Robert Kempner

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Robert Kempner

Robert Max Wasilii Kempner (17 October 1899 – 15 August 1993) was a German-born Jewish lawyer. He was an influential opponent of the NSDAP before the war. After the war, he was an important U.S. counsel and prosecutor during Nuremberg trials. Holocaust revisionists have extensively criticized the "evidence" presented by Kempner and his prosecution staff.

Contents

Before WWII

Kempner became the senior legal adviser to the police in Prussia and was an influential opponent of National Socialism. In 1924, Kempner participated in the prosecution of Adolf Hitler and Wilhelm Frick, following the Munich Putsch. He recommended the dissolution of the NSDAP. In 1933, Kempner was fired by Hermann Göring, after the National Socialists gained power. He was held for two months in a concentration camp, after being accused of leaking information about Germany's rearmament, activities forbidden under the post-World War I Treaty of Versailles. In 1935, Frick, now Reich Minister of the Interior, revoked Kempner's German citizenship, which forced him to emigrate to Italy. He later settled in the United States, where he did research on European dictatorships and was a consultant to the United States Department of Justice and other government agencies.[1][2]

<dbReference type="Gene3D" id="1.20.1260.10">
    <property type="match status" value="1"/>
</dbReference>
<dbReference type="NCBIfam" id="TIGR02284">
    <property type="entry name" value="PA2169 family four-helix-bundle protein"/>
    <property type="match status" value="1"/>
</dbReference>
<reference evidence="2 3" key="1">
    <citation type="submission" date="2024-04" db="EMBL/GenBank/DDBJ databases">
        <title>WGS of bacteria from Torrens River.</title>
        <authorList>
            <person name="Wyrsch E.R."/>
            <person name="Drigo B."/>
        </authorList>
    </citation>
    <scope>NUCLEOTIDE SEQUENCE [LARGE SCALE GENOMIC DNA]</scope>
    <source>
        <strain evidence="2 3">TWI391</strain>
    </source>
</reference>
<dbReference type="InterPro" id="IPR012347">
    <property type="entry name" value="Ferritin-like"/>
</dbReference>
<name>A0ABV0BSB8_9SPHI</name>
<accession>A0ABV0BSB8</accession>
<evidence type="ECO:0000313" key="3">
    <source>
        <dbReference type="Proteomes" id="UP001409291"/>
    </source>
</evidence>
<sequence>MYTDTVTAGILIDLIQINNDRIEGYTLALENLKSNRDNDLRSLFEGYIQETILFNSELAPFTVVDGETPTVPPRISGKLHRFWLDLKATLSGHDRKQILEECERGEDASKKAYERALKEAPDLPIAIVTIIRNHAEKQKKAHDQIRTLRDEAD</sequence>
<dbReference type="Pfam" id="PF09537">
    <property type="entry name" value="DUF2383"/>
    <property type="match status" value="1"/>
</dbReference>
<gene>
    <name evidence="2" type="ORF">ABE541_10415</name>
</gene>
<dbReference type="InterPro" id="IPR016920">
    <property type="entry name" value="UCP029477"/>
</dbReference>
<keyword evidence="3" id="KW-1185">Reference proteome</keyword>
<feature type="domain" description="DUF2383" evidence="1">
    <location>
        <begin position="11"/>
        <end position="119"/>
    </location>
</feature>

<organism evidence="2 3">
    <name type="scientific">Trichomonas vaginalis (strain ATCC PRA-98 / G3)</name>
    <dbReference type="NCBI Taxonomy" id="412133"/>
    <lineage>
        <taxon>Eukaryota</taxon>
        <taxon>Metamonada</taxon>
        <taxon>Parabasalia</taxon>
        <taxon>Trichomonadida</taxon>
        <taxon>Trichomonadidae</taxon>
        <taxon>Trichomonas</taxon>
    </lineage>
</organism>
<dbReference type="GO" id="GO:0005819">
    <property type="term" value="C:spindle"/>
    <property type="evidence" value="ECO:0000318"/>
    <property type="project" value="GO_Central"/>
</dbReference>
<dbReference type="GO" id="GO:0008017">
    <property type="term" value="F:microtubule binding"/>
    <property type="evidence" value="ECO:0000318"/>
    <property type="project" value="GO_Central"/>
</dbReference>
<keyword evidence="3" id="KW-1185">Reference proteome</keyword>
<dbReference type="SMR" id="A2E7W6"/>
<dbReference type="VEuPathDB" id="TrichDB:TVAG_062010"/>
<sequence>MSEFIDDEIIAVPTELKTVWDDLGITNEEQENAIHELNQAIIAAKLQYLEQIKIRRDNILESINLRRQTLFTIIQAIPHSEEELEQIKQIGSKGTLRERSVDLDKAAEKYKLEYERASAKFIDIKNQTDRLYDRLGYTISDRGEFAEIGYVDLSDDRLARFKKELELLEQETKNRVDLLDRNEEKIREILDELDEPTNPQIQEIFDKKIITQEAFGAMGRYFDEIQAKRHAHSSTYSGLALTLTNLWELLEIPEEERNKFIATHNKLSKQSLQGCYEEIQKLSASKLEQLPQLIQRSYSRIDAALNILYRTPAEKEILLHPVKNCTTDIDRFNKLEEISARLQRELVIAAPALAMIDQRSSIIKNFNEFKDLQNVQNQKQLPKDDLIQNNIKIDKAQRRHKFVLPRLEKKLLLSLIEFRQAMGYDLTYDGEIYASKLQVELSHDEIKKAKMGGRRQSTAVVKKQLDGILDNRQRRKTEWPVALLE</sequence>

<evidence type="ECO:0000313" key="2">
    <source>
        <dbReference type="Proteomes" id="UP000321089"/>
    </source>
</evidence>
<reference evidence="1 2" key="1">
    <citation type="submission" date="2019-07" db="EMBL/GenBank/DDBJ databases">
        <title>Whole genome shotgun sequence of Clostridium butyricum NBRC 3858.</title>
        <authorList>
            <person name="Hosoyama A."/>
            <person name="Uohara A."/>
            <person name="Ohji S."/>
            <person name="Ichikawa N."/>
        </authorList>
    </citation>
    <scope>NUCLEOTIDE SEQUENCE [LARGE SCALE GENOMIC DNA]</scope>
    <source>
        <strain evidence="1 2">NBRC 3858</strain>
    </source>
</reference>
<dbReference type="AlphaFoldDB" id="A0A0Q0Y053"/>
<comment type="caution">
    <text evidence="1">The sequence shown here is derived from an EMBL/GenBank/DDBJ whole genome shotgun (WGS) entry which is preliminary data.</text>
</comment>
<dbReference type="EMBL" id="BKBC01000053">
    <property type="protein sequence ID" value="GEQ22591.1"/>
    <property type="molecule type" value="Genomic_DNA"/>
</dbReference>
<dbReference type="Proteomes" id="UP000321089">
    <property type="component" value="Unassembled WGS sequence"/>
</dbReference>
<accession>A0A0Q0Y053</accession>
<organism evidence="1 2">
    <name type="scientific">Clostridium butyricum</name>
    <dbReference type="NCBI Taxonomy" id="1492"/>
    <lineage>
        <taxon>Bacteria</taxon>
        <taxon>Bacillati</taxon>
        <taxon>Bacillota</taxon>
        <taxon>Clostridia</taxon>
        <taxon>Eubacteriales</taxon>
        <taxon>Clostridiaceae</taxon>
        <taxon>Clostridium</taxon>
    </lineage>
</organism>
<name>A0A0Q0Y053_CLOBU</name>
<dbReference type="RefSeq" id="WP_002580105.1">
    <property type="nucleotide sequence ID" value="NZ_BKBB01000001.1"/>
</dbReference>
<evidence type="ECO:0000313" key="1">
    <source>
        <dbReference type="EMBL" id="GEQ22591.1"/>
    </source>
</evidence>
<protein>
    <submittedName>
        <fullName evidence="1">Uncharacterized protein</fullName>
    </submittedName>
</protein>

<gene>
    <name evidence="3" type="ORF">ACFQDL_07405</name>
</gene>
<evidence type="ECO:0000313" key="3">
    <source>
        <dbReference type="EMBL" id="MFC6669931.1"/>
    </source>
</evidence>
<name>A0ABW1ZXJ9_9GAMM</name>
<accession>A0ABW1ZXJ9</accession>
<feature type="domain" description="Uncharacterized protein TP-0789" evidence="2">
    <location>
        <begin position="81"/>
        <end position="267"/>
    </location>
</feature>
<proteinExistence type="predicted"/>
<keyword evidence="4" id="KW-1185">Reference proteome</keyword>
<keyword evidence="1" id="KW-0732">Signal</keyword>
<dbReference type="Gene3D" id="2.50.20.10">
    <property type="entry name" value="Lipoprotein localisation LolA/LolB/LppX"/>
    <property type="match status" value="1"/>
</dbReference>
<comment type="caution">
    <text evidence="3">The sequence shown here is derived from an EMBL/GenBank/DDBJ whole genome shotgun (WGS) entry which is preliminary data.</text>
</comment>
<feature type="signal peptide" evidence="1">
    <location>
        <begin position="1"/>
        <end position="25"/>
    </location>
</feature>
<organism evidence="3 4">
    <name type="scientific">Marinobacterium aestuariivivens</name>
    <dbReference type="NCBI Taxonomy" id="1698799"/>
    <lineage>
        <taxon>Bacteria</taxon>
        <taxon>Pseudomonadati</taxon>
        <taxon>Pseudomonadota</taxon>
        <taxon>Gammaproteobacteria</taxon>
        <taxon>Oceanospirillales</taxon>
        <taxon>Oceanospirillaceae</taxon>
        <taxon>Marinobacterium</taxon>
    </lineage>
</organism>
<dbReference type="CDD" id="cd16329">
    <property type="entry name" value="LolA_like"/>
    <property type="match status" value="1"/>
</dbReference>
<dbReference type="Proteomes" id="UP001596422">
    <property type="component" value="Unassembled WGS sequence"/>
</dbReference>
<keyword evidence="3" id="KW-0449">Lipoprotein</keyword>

After WWII

After World War II, Kempner returned to Germany, to serve as an important U.S. counsel and prosecutor during Nuremberg trials. One aspect of this was Kempner being involved in the prosecution of two of his former superiors — Göring and Frick. More familiar with the German legal system than any other member of the Allied staff, Kempner headed the Defense Rebuttal Section, the team responsible for anticipating the defense strategies of the accused and for preparing cross-examinations.[3]

The methods used and the evidence "discovered" by Kempner and his prosecution staff have been extensively criticized. For example, he and his staff were involved in "finding" both the Wannsee Protocol and the first Posen Speech, as well as the long-time "disappearance" of Alfred Rosenberg's diary. He has been accused of being involved in and/or covering up the coercion of witnesses, theft of material contrary to the claims the prosecution, and the forgery of material supporting the claims of the prosecution.[4][5] See also the "External links" section.

After Nuremberg trials, Kempner split his time between the United States and Germany, where he represented Jewish clients in claims cases against Germany. He also appeared as an "expert" witness at the trial of Adolf Eichmann.

See also

Other Nuremberg prosecutors

External links

References

Part of this article consists of modified text from Wikipedia, and the article is therefore licensed under GFDL.
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